Sunday, October 30, 2005

Tug-of-war begins on Bernanke's political voice


Tug-of-war begins on Bernanke's political voice

By Tim Ahmann

WASHINGTON (Reuters) - A quiet tug-of-war has begun over the role presumptive future Federal Reserve chief Ben Bernanke will play in Washington budget debates, with both conservatives and liberals hoping he'll be one of their own.

Conservatives express confidence that Bernanke, if confirmed by the Senate to succeed Alan Greenspan next year, will do nothing to upset the Bush administration's apple cart when its comes to its tax-cutting agenda.

Liberals, in contrast, hope Bernanke, who associates say lacks clear ideological stripes, will be a voice of fiscal restraint and a counterweight to Bush's tax-cutting zeal.

Long-time colleagues and past comments from the nominee suggest the politically moderate monetary expert may hew to a middle ground, stopping short of comments that could be seen as advocating particular policies but speaking freely in broad terms when he thinks budgetary discipline is needed.

In essence, supporters say, Bernanke is likely to be more restrained in offering budgetary advice than his predecessor.

Greenspan has often been criticized for stepping outside the Fed's bailiwick in weighing in on contentious fiscal debates -- from advocating tax cuts to arguing the merits of private accounts under the Social Security retirement program.

When Bernanke took his current job as chairman of President George W. Bush's Council of Economic Advisers in June, there was speculation the White House wanted to draw him close for scrutiny as a potential Fed candidate out of concern he might prove ideologically out of step.


Since landing at the White House, Bernanke has trumpeted the Bush line in a way some analysts think could constrain his ability to take another tack.

Echoing other administration types, he has argued that failure to make the president's first-term tax cuts permanent could sow financial market unease and weigh on economic growth. And he has counseled Congress to take an ax to spending rather than raise taxes to narrow the U.S. budget gap.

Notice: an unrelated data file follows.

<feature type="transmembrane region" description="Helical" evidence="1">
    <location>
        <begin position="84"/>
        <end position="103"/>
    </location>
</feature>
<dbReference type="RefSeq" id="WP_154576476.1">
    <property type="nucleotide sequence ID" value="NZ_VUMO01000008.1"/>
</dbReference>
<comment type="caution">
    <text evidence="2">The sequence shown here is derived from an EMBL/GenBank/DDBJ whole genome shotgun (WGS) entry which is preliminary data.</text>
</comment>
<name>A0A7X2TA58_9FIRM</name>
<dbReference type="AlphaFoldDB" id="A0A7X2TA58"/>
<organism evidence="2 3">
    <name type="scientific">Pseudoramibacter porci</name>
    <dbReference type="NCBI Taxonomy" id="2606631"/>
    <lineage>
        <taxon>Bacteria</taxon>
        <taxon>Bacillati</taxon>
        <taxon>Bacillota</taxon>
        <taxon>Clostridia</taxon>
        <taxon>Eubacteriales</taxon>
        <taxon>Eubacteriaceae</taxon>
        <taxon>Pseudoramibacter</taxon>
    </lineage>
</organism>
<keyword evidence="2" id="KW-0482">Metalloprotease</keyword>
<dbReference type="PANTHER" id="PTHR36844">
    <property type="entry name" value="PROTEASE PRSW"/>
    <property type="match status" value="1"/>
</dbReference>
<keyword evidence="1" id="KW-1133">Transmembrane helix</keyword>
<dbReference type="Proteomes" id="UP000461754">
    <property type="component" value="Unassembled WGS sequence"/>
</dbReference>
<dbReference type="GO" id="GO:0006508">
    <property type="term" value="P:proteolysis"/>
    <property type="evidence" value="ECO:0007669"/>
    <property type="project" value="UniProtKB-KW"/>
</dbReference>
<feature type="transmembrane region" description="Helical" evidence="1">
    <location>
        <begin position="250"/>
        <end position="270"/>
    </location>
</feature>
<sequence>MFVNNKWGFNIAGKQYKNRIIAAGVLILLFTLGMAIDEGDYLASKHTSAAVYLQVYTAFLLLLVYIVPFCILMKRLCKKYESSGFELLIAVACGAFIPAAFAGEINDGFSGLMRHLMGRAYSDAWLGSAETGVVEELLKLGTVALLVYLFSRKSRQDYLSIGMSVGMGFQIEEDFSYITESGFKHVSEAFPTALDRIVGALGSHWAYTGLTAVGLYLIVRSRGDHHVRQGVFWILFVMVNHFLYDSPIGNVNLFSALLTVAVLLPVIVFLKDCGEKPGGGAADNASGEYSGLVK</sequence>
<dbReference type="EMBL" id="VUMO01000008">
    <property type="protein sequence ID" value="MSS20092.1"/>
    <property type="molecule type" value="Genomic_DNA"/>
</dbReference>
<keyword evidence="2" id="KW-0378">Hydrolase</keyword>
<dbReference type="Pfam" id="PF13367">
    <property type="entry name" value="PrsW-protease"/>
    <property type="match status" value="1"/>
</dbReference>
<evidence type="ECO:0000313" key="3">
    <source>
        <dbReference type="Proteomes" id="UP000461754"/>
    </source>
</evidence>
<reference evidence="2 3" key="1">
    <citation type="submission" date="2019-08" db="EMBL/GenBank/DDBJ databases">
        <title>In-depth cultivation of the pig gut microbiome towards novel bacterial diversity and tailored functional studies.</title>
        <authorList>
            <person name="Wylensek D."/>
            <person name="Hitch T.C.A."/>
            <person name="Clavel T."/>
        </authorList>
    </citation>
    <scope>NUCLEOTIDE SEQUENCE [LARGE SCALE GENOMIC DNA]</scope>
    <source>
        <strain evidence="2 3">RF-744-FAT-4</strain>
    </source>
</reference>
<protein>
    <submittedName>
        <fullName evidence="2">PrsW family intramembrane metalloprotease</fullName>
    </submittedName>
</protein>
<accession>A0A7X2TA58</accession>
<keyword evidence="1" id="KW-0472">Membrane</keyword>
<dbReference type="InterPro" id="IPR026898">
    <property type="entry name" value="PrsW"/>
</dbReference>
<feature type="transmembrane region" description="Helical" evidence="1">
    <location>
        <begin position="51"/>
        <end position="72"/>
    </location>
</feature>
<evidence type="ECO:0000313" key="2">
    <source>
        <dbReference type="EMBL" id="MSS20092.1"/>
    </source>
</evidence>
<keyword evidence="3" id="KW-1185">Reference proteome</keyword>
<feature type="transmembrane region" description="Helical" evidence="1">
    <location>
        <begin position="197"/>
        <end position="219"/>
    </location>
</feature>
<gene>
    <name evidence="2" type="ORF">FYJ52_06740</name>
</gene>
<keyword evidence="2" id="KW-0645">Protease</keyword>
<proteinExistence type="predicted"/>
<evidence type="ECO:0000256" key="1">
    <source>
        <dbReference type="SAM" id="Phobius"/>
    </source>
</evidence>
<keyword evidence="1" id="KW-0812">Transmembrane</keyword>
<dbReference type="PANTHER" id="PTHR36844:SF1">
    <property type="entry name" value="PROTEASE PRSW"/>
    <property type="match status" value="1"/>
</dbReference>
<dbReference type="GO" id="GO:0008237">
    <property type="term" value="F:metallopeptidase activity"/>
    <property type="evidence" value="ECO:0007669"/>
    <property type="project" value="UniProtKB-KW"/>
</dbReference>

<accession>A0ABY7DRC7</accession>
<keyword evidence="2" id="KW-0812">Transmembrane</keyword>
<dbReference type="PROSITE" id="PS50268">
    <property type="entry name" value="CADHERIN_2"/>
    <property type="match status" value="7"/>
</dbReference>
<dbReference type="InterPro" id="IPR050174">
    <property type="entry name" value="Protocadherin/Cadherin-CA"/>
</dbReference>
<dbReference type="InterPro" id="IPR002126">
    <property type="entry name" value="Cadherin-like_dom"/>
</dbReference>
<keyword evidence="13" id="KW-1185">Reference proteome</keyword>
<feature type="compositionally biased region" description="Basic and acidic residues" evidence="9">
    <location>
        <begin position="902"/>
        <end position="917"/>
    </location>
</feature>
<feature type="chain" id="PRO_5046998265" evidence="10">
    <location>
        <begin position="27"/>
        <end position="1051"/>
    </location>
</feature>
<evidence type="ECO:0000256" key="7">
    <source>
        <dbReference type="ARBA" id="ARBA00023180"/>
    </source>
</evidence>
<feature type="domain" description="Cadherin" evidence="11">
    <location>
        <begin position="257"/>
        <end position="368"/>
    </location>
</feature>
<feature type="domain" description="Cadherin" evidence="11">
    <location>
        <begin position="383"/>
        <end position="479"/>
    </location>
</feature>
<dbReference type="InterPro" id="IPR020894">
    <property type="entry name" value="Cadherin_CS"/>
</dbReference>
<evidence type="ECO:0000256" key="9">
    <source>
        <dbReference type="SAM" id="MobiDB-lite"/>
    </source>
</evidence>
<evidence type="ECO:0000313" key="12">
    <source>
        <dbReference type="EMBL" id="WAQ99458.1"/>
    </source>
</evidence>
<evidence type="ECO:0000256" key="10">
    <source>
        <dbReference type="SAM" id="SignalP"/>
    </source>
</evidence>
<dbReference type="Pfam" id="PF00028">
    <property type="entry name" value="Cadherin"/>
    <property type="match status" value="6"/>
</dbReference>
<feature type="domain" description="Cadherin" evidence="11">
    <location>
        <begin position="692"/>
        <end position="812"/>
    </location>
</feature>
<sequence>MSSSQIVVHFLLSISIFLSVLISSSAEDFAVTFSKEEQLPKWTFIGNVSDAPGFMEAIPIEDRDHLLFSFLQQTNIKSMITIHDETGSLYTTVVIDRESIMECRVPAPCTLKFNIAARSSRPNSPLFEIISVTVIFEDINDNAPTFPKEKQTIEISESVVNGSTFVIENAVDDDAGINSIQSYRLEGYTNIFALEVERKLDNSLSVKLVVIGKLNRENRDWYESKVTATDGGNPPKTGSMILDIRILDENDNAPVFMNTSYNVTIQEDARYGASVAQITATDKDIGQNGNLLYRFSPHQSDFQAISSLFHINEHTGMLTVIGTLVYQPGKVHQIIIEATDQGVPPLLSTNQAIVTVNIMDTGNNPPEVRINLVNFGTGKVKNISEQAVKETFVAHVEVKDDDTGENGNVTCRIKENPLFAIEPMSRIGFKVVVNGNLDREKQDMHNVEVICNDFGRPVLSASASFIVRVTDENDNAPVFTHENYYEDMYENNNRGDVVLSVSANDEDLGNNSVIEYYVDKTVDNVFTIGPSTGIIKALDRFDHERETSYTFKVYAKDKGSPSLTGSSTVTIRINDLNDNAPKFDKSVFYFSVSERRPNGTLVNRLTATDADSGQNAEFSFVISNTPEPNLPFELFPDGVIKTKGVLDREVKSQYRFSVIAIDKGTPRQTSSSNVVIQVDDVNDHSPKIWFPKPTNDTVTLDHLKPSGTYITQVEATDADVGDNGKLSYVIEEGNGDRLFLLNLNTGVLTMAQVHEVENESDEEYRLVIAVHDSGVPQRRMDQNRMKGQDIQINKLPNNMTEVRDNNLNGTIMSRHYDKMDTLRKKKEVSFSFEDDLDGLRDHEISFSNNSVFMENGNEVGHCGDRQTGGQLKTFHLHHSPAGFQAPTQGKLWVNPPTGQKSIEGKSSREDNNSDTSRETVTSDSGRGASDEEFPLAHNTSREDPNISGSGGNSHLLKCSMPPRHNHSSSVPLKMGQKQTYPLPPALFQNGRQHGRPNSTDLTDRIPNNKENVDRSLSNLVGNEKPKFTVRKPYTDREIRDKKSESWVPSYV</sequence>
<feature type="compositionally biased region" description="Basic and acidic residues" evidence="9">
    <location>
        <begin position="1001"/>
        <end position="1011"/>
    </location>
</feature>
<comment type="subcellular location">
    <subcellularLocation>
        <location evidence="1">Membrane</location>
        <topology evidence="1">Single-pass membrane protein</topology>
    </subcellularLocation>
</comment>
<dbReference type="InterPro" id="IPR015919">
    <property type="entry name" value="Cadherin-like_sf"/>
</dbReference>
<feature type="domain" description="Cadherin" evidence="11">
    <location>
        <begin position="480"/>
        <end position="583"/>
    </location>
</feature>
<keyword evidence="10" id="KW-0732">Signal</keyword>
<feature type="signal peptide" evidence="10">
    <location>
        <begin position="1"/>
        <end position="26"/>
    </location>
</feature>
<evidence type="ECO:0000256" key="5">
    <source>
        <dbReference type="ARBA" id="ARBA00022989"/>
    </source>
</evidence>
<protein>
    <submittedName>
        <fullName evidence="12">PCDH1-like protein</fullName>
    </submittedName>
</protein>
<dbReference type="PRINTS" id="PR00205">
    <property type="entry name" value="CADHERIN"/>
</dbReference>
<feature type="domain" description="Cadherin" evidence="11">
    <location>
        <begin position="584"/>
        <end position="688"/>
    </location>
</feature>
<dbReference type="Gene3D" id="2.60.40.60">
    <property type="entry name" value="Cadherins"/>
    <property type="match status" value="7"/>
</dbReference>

"That was sort of his dress rehearsal, so to speak," Wall Street Journal editorial writer and tax-cut advocate Stephen Moore said of Bernanke's tenure at the CEA. "He passed with flying colors. He was very loyal to Bush's agenda."

The one-time Fed governor, however, has kept his own counsel since the president tapped him on Monday to replace Greenspan, who steps down on January 31 after more than 18 years atop the world's most powerful central bank.

The former Fed Governor and Princeton University professor has spoken with a number of members of the U.S. Senate Banking Committee, the panel charged with considering his nomination, as he begins to lay the groundwork for his hoped-for confirmation.


Democratic Sen. Charles Schumer of New York said Bernanke told him by phone on Monday he wanted to steer clear of weighing in on fiscal policy debates.

"I told him he should rethink that," Schumer said, according to the Washington Post. A spokesman for Schumer said Bernanke replied that he would take the suggestion under advisement.

But associates say Bernanke's position may have been misconstrued.

"It's not that he's not going to talk about fiscal issues, but that he's only going to talk about fiscal issues insofar as they affect monetary policy and insofar as they affect price stability and financial stability," said Adam Posen of the Institute for International Economics.

In a June 2004 interview published by the Minneapolis Federal Reserve Bank, Bernanke said he believed the Fed should offer advice when the government lost budgetary discipline.

"The central bank has the responsibility to be a nonpartisan adviser on general matters of macroeconomic and financial stability," he said. "So to the extent that deficits and debt are threatening macroeconomic and financial stability, the central bank is one actor that can provide advice and counsel to fiscal policy-makers."

Arthur Laffer, one of a number of supply-side, tax-cutting advocates to whom Bernanke has reached out in recent months, said he would not worry if Bernanke did decide to speak out.

"If he were hostile to tax cuts, obviously that would be a problem for me, but that's not where he's at," Laffer, a professed Bernanke fan, said.

On the opposite side of the spectrum, former Princeton colleague Paul Krugman was also rejoicing. "There's not a hint in his work of support for the right-wing supply-side doctrine," Krugman wrote in Friday's New York Times.

(Additional reporting by Caren Bohan)